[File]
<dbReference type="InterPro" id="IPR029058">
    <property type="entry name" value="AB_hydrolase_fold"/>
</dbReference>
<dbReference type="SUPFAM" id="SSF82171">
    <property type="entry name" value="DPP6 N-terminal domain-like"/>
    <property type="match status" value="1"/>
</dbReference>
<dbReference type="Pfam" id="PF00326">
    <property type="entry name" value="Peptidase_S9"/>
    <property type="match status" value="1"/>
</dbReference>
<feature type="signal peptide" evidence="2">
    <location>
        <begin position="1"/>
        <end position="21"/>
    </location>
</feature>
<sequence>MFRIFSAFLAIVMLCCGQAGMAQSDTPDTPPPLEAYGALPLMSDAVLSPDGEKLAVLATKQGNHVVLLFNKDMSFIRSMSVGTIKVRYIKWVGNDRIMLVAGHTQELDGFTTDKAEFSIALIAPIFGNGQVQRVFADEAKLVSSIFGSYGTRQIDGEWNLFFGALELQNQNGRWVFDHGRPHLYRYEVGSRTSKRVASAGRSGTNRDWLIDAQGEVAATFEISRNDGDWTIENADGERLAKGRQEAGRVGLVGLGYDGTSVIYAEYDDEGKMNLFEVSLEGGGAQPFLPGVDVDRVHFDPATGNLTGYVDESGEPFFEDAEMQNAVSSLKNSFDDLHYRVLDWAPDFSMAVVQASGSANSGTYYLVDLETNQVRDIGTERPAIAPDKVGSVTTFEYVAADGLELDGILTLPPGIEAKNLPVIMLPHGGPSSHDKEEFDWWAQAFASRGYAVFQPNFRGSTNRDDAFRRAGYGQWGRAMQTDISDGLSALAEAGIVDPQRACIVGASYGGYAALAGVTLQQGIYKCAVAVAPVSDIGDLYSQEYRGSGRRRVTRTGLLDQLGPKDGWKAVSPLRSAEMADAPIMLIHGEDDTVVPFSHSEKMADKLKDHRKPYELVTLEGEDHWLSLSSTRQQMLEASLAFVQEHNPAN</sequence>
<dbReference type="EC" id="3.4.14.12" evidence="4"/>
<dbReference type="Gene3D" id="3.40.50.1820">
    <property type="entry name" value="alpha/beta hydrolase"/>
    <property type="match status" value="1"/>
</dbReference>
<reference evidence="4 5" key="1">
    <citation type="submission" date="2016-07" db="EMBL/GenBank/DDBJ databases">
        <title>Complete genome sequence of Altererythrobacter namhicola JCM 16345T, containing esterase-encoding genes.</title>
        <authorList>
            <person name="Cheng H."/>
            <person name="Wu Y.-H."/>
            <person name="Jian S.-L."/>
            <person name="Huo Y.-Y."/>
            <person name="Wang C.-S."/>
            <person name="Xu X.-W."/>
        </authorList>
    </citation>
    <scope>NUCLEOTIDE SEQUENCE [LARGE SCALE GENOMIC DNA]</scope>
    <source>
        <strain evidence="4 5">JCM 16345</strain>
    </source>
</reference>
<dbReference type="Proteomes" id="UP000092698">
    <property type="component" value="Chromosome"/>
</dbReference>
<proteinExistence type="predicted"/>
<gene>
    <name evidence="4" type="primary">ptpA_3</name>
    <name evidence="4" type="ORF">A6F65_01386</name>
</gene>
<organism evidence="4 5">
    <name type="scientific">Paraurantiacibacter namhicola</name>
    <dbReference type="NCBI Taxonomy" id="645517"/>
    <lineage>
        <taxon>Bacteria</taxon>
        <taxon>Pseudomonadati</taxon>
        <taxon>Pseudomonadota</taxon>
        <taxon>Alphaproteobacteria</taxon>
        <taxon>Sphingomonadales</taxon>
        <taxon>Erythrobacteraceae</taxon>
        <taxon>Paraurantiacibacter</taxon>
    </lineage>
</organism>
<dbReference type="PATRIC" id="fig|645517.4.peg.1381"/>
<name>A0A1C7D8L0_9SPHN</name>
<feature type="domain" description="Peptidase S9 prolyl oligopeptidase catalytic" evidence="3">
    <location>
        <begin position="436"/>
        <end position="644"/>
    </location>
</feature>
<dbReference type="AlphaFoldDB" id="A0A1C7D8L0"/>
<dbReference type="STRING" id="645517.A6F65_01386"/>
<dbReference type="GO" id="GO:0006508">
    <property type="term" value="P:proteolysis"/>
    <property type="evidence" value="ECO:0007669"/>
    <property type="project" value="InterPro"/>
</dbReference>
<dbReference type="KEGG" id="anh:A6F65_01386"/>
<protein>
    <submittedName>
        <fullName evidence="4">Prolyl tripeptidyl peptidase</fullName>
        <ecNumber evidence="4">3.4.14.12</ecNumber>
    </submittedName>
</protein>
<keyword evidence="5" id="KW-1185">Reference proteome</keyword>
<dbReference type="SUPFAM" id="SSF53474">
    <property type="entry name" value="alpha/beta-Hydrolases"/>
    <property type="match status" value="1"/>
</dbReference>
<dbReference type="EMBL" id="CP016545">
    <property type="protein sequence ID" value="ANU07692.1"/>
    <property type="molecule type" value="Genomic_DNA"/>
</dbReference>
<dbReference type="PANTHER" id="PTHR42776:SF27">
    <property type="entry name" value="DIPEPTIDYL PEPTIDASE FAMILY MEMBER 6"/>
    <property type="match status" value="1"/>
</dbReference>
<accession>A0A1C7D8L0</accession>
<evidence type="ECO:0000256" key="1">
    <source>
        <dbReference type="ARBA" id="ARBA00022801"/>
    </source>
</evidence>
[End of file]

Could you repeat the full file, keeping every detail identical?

<dbReference type="InterPro" id="IPR029058">
    <property type="entry name" value="AB_hydrolase_fold"/>
</dbReference>
<dbReference type="SUPFAM" id="SSF82171">
    <property type="entry name" value="DPP6 N-terminal domain-like"/>
    <property type="match status" value="1"/>
</dbReference>
<dbReference type="Pfam" id="PF00326">
    <property type="entry name" value="Peptidase_S9"/>
    <property type="match status" value="1"/>
</dbReference>
<feature type="signal peptide" evidence="2">
    <location>
        <begin position="1"/>
        <end position="21"/>
    </location>
</feature>
<sequence>MFRIFSAFLAIVMLCCGQAGMAQSDTPDTPPPLEAYGALPLMSDAVLSPDGEKLAVLATKQGNHVVLLFNKDMSFIRSMSVGTIKVRYIKWVGNDRIMLVAGHTQELDGFTTDKAEFSIALIAPIFGNGQVQRVFADEAKLVSSIFGSYGTRQIDGEWNLFFGALELQNQNGRWVFDHGRPHLYRYEVGSRTSKRVASAGRSGTNRDWLIDAQGEVAATFEISRNDGDWTIENADGERLAKGRQEAGRVGLVGLGYDGTSVIYAEYDDEGKMNLFEVSLEGGGAQPFLPGVDVDRVHFDPATGNLTGYVDESGEPFFEDAEMQNAVSSLKNSFDDLHYRVLDWAPDFSMAVVQASGSANSGTYYLVDLETNQVRDIGTERPAIAPDKVGSVTTFEYVAADGLELDGILTLPPGIEAKNLPVIMLPHGGPSSHDKEEFDWWAQAFASRGYAVFQPNFRGSTNRDDAFRRAGYGQWGRAMQTDISDGLSALAEAGIVDPQRACIVGASYGGYAALAGVTLQQGIYKCAVAVAPVSDIGDLYSQEYRGSGRRRVTRTGLLDQLGPKDGWKAVSPLRSAEMADAPIMLIHGEDDTVVPFSHSEKMADKLKDHRKPYELVTLEGEDHWLSLSSTRQQMLEASLAFVQEHNPAN</sequence>
<dbReference type="EC" id="3.4.14.12" evidence="4"/>
<dbReference type="Gene3D" id="3.40.50.1820">
    <property type="entry name" value="alpha/beta hydrolase"/>
    <property type="match status" value="1"/>
</dbReference>
<reference evidence="4 5" key="1">
    <citation type="submission" date="2016-07" db="EMBL/GenBank/DDBJ databases">
        <title>Complete genome sequence of Altererythrobacter namhicola JCM 16345T, containing esterase-encoding genes.</title>
        <authorList>
            <person name="Cheng H."/>
            <person name="Wu Y.-H."/>
            <person name="Jian S.-L."/>
            <person name="Huo Y.-Y."/>
            <person name="Wang C.-S."/>
            <person name="Xu X.-W."/>
        </authorList>
    </citation>
    <scope>NUCLEOTIDE SEQUENCE [LARGE SCALE GENOMIC DNA]</scope>
    <source>
        <strain evidence="4 5">JCM 16345</strain>
    </source>
</reference>
<dbReference type="Proteomes" id="UP000092698">
    <property type="component" value="Chromosome"/>
</dbReference>
<proteinExistence type="predicted"/>
<gene>
    <name evidence="4" type="primary">ptpA_3</name>
    <name evidence="4" type="ORF">A6F65_01386</name>
</gene>
<organism evidence="4 5">
    <name type="scientific">Paraurantiacibacter namhicola</name>
    <dbReference type="NCBI Taxonomy" id="645517"/>
    <lineage>
        <taxon>Bacteria</taxon>
        <taxon>Pseudomonadati</taxon>
        <taxon>Pseudomonadota</taxon>
        <taxon>Alphaproteobacteria</taxon>
        <taxon>Sphingomonadales</taxon>
        <taxon>Erythrobacteraceae</taxon>
        <taxon>Paraurantiacibacter</taxon>
    </lineage>
</organism>
<dbReference type="PATRIC" id="fig|645517.4.peg.1381"/>
<name>A0A1C7D8L0_9SPHN</name>
<feature type="domain" description="Peptidase S9 prolyl oligopeptidase catalytic" evidence="3">
    <location>
        <begin position="436"/>
        <end position="644"/>
    </location>
</feature>
<dbReference type="AlphaFoldDB" id="A0A1C7D8L0"/>
<dbReference type="STRING" id="645517.A6F65_01386"/>
<dbReference type="GO" id="GO:0006508">
    <property type="term" value="P:proteolysis"/>
    <property type="evidence" value="ECO:0007669"/>
    <property type="project" value="InterPro"/>
</dbReference>
<dbReference type="KEGG" id="anh:A6F65_01386"/>
<protein>
    <submittedName>
        <fullName evidence="4">Prolyl tripeptidyl peptidase</fullName>
        <ecNumber evidence="4">3.4.14.12</ecNumber>
    </submittedName>
</protein>
<keyword evidence="5" id="KW-1185">Reference proteome</keyword>
<dbReference type="SUPFAM" id="SSF53474">
    <property type="entry name" value="alpha/beta-Hydrolases"/>
    <property type="match status" value="1"/>
</dbReference>
<dbReference type="EMBL" id="CP016545">
    <property type="protein sequence ID" value="ANU07692.1"/>
    <property type="molecule type" value="Genomic_DNA"/>
</dbReference>
<dbReference type="PANTHER" id="PTHR42776:SF27">
    <property type="entry name" value="DIPEPTIDYL PEPTIDASE FAMILY MEMBER 6"/>
    <property type="match status" value="1"/>
</dbReference>
<accession>A0A1C7D8L0</accession>
<evidence type="ECO:0000256" key="1">
    <source>
        <dbReference type="ARBA" id="ARBA00022801"/>
    </source>
</evidence>